9. We have heard learned counsel for the parties and with their assistance gone through the provisions of statute and the law applicable. We find that the question requires to be examined is :

“Whether the revival scheme submitted by the petitioner under sections 391 and 394 of the Companies Act, 1956 and accepted by court amounts to compounding with the principal debtor leading to the discharge of the surety within the meaning of sections 134 and 135 of the Indian Contract Act, 1872 ?”

10. To consider the above question, the following are the relevant provisions of the Indian Contract Act, 1872 (for short “the Act”) :

“126. ‘Contract of guarantee’, ‘surety’, ‘principal debtor’ and ‘creditor’.-A ‘contract of guarantee’ is a contract to perform the promise, or discharge the liability, of a third person in case of his default. The person who gives the guarantee is called the ‘surety’ ; the person in respect of whose default the guarantee is given is called the ‘principal debtor’, and the person to whom the guarantee is given is called for ‘creditor’. A guarantee may be either oral or written.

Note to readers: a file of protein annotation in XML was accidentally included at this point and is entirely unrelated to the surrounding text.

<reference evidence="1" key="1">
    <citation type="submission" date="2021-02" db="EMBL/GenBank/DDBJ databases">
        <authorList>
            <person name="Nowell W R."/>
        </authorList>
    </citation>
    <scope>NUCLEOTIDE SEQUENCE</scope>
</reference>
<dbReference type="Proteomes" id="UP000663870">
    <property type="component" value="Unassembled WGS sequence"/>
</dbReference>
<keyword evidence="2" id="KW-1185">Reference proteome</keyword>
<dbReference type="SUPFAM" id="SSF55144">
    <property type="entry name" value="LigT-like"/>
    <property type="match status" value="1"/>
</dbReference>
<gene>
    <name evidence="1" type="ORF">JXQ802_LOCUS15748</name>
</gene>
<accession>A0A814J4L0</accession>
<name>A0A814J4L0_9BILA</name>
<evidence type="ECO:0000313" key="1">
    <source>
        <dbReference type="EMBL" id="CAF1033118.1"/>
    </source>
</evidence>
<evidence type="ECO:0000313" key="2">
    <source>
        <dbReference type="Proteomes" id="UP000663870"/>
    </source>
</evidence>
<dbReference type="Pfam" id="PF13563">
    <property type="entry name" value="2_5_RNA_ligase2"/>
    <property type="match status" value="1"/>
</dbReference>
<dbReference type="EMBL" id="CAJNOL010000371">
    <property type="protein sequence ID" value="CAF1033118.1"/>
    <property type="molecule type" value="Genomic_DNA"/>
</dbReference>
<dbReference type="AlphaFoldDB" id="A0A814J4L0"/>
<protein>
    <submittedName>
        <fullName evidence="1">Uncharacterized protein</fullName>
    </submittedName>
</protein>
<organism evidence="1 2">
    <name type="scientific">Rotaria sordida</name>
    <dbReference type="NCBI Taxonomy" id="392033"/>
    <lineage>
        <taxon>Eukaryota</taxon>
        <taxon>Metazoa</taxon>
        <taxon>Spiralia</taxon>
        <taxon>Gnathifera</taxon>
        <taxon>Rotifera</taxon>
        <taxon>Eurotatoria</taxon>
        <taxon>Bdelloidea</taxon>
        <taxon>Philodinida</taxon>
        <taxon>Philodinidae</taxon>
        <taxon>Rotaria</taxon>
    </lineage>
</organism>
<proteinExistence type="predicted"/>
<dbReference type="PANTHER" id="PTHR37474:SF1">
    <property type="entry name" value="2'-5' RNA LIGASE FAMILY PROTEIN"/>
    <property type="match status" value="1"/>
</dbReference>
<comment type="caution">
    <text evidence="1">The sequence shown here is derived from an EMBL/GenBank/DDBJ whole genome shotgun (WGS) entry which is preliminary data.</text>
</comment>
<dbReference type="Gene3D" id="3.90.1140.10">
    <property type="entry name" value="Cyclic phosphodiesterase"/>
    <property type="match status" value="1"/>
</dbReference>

128. Surety’s liability.-The liability of the surety is co-extensive with that of the principal debtor, unless it is otherwise provided by the contract.

134. Discharge of surety by release or discharge of principal debtor.-The surety is discharged by any contract between the creditor and the principal debtor, by which the principal debtor is released, or by any act or omission of the creditor, the legal consequence of which is the discharge of the principal debtor.